help whoever I can, without condemning “mite bombs” and the increased potential
for small hive beetle proliferation, and spreading of other diseases etc.
I just try to be as responsible a beekeeper as I can be, and take care of my bees, and
my customer’s bees, as well as I can.
That said, and even though I use things like Apivar, oxalic acid sublimation/dribble,
patties, test other methods etc., I DO like to limit the use of harsh chemicals when I
In fact, I tend to favor more natural and organic treatments whenever I can… IF they
So, in thinking about this mysterious new thing called “thermal treatment” what
could be more natural and chemical free than strait up heat? Right?
I’ll go ahead and risk sounding (unintentionally) like a review of the specific type of
thermal treatment equipment I tested, but this article is more than that.
Hopefully I will be able to relieve some of the immediate concerns beekeepers seem to have beyond the general “newfangled-ness” (if that’s a word) of these computer
A lot of beekeepers have never heard of thermal treatment.
In fact, I’ve received lots of private messages about this topic, so thought I’d go
ahead and write up my experience and elaborate a bit for whoever is interested.
When I first came across thermal treatment, I had NO IDEA what it was, how it
worked, it’s intended use etc. other than it was a relatively new and chemical free
alternative treatment for honeybees to rid them of the nasty little varroa mites that
have been causing such difficulty and disease.
It turns out that the bees themselves do a version of “thermal treatment” when they
swarm, raising the hive and their own body temperatures before they go, etc.
Fascinating, right? Did you know that? I didn’t until I started my research!
I did a ton of reading, and it turns out that the concept isn’t necessarily new, but
overcoming some of the challenges during the studies and finding a way of
simplifying the process IS new.
To boil down a LOT of research, some of which was conducted in other countries,
thermal treatment simply involved heating bees up to determine at which
temperatures mites were affected, and at what temperatures would the bees, brood,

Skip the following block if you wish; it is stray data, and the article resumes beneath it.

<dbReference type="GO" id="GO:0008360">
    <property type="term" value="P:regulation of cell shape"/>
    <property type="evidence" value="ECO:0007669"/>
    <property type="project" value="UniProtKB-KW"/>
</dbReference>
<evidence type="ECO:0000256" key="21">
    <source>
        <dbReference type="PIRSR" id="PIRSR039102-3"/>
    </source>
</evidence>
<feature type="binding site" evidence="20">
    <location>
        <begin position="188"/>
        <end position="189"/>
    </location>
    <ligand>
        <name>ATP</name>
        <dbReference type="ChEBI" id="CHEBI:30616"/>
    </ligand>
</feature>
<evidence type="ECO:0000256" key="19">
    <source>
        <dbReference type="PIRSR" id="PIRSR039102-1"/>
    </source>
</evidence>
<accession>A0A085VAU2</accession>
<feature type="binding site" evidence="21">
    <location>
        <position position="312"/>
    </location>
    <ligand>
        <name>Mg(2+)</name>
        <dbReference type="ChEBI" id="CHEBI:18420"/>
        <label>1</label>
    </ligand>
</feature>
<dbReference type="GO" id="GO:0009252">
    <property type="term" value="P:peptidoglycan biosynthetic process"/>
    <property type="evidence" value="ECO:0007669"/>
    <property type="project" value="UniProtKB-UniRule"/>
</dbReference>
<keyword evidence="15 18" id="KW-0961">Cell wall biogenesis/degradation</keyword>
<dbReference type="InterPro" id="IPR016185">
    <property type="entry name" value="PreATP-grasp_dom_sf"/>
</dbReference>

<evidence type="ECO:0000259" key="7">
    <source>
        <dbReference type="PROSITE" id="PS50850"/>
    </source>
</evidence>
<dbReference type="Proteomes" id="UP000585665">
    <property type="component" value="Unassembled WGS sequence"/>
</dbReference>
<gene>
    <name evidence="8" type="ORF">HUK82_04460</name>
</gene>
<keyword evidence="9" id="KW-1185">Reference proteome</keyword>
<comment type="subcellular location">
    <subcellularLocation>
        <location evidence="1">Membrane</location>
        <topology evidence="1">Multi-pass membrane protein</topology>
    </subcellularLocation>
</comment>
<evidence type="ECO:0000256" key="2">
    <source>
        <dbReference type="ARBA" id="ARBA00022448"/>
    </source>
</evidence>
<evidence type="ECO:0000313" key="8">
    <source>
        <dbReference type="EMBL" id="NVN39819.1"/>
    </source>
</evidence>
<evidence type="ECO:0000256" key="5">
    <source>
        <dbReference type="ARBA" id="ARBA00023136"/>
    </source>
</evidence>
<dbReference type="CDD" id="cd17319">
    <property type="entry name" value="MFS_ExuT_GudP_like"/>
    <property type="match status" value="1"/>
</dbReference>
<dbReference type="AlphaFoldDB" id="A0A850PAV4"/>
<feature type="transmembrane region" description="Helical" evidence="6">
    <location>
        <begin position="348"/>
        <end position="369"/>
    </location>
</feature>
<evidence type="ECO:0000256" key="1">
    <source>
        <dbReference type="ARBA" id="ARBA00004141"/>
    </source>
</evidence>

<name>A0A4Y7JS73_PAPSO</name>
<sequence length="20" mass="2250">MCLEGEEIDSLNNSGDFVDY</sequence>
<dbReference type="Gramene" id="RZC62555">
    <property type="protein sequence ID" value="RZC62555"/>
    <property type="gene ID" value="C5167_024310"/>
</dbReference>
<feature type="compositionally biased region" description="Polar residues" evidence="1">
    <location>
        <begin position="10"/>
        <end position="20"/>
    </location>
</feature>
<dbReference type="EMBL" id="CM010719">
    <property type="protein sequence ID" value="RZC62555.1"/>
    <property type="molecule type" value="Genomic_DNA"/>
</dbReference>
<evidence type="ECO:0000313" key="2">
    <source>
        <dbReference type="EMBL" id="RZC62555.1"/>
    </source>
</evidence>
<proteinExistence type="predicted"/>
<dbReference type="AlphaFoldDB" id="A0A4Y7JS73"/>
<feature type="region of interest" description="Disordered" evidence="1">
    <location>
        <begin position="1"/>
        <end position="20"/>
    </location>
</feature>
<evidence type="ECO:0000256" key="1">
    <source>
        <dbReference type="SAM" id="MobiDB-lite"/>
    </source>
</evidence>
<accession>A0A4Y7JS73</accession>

wax, queen, etc. be able tolerate?
You can imagine how many bees “gave their lives” in this type of research. It’s kind
of sad to think about.
You can imagine, there were significant difficulties encountered in rounding up
bees, moving them, containing them for treatment, building cabinets for treatment
and monitoring, and then putting survivors back, and determining queen viability,
managing variables, laboratory versus field studies, etc.
Moreover, there was lot of measuring and recording of data to determine what
temperatures and timeframes were required to kill mites in various states and
various places within the hive. For instance, finding ways of killing mites under the
capped brood, where they are protected from many other treatments!
By the way, this is the real breeding ground for varroa mites, that many other
treatment methods don’t reach. This one very good reason that oxalic acid (OA)
vaporization (more accurately called sublimation) and fogging aren’t very effective,
at least when brood is present! That is also why several treatments are necessary.
The every four days, or every seven days, for three or four treatments with OA? That
is intended to get into the cells that were capped, and hatched, etc. over the
treatment period! That may be something else you didn’t know too!
So, before we get into too much detail, I think the simple goal of all of this, beyond
healthier bees, should be stated:
Use heat to destroy/control mites, and have healthy and productive bees.
Without going into the “law of unintended consequences” and a bunch of other stuff,
let me outline some of the reasons I landed on one particular product to test with.
1. I didn’t want to utilize ANY non-standard beekeeping hive equipment. If it
required custom frames or foundations, I had no interest in trying it.
2. I wanted use ONLY standard Langstroth deeps, mediums and even a few
shallows, in ten and eight frame configurations as these are the most
common, and would provide the best test for my own purposes based on
what equipment and bees I had available.
3. Portability is important as I also didn’t want to have some kind of bulky
enclosure or cabinet to move around, or a process that could only be used at
night, or anything like that.
Why? Like most beekeepers, budget always plays a role. All of my equipment at the
time consisted of standard, Langstroth deeps, mediums, and shallows, with a mix of
plastic frames, plastic foundations, wooden frames, and even some foundationless
frames. And I also had very few telescoping lids by this time, as I had switched to
After doing some looking, I chose the www.beehivethermalindustries.com “Mighty
Mite” thermal treatment boards.
I spent a lot of time at their website reading through their documentation before
deciding to go this direction. The information they shared matched up pretty nicely
to other studies I’d read, and even used some of those studies as sources.
Since I had both eight and ten frame equipment, I went ahead and ordered one of
each. This would allow me to treat two hives at a time, which it turns out was hugely
beneficial to me as I had already determined I wanted to test thirty hives.
This particular piece of equipment met my needs for simplicity, no custom
beekeeping woodenware, etc. and it was simple to install.
But there were (and are) some requirements to consider.